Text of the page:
But Timberlake has preferred to take a background role: heavily involved in songwriting, production and A&R, but only minimally featured, often as a backing vocalist, on Denters’s album.
Tennman have extensively filmed the recording of the album, and Timberlake is not shy about the public getting to see him at work with her in the studio, but he’s keen to maintain a low-profile approach to her promotion.
Timberlake is in Las Vegas at the same time as Denters, hosting and headlining an all-star gig at Mandalay Bay’s O2-size concert venue to benefit a string of children’s hospitals he supports, and stepping into Bob Hope’s shoes to front a simultaneous PGA Tour golf event in the suburb of Summerlin, which aids the same charity.
Mandalay Bay’s pool area is festooned with banners advertising his 901 vodka brand; in another, even larger suite, the Memphis-based luggage company Ful, which counts Timberlake among its investors, is presenting its new range of golf bags and backpacks (including a model called the Tennman).
He’s spotted on the golf course as well as on the benefit show stage, but there’s no sign of him at Denters’s gig, or later on, when she performs a song from the balcony of a jam-packed nightclub in the upmarket Bellagio casino. “He casts a big shadow,” Komisar admits. “But his interest is in the creative part of it – the production and writing, and nurturing the artist, giving them some direction to hone where their individual imagination goes.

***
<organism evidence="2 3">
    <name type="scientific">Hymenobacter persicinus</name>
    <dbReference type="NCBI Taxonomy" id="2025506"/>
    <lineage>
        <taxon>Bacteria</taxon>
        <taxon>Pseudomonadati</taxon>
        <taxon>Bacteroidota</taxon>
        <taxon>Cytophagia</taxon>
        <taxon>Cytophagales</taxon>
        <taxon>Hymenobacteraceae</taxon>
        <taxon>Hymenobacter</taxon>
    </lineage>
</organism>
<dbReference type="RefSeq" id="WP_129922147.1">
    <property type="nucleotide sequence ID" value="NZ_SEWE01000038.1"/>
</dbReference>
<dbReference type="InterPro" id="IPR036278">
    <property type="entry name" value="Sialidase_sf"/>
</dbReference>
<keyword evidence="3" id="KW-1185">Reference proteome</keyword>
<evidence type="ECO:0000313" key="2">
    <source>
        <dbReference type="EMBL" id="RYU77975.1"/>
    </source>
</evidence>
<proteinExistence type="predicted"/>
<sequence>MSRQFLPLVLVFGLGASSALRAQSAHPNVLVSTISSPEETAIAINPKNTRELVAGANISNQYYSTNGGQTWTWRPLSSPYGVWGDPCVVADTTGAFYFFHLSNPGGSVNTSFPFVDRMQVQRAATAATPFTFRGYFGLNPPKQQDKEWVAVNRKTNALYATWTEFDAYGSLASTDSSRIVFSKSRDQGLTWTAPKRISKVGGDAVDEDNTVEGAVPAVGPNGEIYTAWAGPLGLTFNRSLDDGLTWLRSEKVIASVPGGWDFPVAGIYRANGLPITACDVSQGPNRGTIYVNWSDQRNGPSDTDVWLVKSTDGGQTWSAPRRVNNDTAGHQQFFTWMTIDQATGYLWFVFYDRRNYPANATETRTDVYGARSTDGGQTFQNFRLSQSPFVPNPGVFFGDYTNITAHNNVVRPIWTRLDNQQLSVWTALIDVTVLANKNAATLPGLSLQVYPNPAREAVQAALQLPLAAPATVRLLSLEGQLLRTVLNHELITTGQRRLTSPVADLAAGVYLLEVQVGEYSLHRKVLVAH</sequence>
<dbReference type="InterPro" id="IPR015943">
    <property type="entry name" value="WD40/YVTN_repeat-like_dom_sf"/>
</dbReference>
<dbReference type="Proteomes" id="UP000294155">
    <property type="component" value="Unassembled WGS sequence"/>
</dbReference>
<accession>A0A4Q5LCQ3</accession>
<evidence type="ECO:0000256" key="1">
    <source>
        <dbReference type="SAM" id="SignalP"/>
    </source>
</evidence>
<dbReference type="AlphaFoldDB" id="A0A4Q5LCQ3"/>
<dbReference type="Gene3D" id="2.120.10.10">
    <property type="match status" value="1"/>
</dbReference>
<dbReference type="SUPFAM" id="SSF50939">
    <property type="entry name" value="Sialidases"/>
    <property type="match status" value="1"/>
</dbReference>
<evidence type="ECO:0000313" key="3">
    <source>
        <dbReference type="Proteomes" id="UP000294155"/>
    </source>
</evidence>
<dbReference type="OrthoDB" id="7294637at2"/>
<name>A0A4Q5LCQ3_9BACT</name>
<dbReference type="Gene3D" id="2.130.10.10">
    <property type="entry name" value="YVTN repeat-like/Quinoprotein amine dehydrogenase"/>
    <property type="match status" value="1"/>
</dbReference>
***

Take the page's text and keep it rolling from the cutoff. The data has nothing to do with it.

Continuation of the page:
“After that, the artist has to live and thrive on their own. It’s about growth and development as opposed to the quick kill: his measures of success are over the life of a career. It’s not ‘hands off’ so much as wanting them to stand as a real individual talent, and hopefully giving them the confidence to do it themselves. He’s said, ‘I’m not gonna be Puffy.’ That flag-waving, banner-carrying – that’s not who he is; he doesn’t do it for himself so why would he do it now, for someone else?”
A cynic might see this as Timberlake wanting to have his cake and eat it – to profit from new artists but not get so close that he’s tainted by them if they fail. But Tennman isn’t just one of those vanity boutique imprints big labels give to popular artists in an attempt to retain their services: it’s his own money he’s spending so it’s absolutely in his interests to get things right.
Set up by Timberlake after his bid to buy his hometown imprint, Stax, ran aground, Tennman puts in the writing, recording and artist development groundwork, then licenses the resulting records through majors (its partner on Denters’s record is Interscope). And while her music – a pop-inflected take on au courant R&B and soul – isn’t a million miles from the sort of stuff Timberlake has made his name with, the other artists Tennman has signed (they include the singer-songwriter Matt Morris, whose heart-on-sleeve songs occasionally drift into the experimental atmospherics of Radiohead or Coldplay, and the rock-rap band Free Sol) won’t necessarily benefit as much from the association.
So, up there in front of that glittering cityscape backdrop, Denters is on her own. It’s a challenge she feels ready to meet.
“I’ll never leave this whole story behind me,” she says. “It’s what made me. But at some point, people have to get to know Esmée instead of knowing the covers and about Oprah and Justin Timberlake. That’s a lot of pressure, and the record’s got to live up to that.”
Esmée Denters’s single, Admit It, is released on 28 December; the album Outta Here is out on 11 January. Both are released by Tennman/Interscope